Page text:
The nation’s top infectious disease expert doesn’t want the Super Bowl to turn into a super spreader.
Dr. Anthony Fauci, says when it comes to Super Bowl parties during the pandemic, people should “just lay low and cool it.”
He said during TV interviews Wednesday that now isn’t the time to invite people over for watch parties because of the possibility that they’re infected with the coronavirus and could sicken others.
Big events like Sunday’s game in Tampa, Florida, between the Kansas City Chiefs and the Tampa Bay Buccaneers are always a cause for concern over the potential for virus spread, Fauci said.
“You don’t want parties with people that you haven’t had much contact with,” he told NBC’s “Today” show. “You just don’t know if they’re infected, so, as difficult as that is, at least this time around, just lay low and cool it.”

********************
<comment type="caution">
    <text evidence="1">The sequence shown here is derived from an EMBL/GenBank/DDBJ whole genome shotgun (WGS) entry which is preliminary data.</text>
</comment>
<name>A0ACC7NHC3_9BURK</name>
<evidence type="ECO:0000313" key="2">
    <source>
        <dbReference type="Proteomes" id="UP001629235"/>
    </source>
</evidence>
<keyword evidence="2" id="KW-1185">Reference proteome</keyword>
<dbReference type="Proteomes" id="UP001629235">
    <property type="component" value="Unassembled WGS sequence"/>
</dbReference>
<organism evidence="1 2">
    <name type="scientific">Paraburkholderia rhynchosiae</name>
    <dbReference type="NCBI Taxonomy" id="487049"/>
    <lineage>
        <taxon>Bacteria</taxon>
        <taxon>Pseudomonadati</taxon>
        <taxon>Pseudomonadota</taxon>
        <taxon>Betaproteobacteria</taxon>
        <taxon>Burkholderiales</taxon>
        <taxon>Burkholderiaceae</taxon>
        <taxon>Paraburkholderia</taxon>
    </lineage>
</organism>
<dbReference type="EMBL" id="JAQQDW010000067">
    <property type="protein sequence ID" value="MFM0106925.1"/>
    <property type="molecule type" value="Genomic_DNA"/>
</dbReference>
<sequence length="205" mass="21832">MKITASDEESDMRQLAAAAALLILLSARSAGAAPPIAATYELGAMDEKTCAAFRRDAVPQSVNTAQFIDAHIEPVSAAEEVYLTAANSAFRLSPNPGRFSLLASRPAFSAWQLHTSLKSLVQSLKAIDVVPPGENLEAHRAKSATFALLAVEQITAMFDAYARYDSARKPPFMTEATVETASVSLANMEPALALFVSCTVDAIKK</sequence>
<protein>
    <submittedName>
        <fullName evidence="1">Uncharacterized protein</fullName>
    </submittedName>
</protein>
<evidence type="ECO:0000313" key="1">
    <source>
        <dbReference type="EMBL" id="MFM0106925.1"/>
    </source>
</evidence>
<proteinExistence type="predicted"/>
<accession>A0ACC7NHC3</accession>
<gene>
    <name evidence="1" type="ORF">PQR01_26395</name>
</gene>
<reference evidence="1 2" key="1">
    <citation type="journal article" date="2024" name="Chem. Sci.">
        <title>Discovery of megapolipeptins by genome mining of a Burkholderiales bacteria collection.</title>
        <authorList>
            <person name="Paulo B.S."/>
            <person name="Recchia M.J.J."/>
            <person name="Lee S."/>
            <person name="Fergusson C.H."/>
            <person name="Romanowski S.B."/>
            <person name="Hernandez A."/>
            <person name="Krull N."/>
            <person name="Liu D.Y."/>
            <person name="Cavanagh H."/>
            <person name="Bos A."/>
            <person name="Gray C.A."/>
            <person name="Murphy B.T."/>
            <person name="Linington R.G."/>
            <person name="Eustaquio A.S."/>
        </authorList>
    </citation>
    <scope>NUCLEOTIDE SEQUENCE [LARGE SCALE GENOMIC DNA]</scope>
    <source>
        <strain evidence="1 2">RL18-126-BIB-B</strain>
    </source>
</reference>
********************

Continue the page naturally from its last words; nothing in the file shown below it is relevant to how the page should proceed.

The NFL has capped game attendance at 22,000 people because of the pandemic and citywide coronavirus mandates.
Fauci’s call echoes previous pleas he and other public health officials had made about limiting get-togethers during the holidays. Days after Thanksgiving Fauci told ABC’s “This Week” that the level of infection in the U.S. would not “all of a sudden turn around.”
“So clearly in the next few weeks, we’re going to have the same sort of thing. And perhaps even two or three weeks down the line … we may see a surge upon a surge,” he said.
In fact, the December-January surge became the biggest and deadliest of the coronavirus pandemic thus far.
Through Tuesday, more than 1.7 million Florida residents have tested positive for the coronavirus since March. That’s according to the latest report released Tuesday by the Florida Department of Health. Since the pandemic first surfaced in Florida, a total of 1,737,640 positive tests have been tallied in the state database. That includes tests for 1,705,632 Florida residents, as well as 32,008 individuals from out-of-state who tested positive while here.
That’s 10,533 new cases added since the release of the Monday report.
Republished with permission from The Associated Press.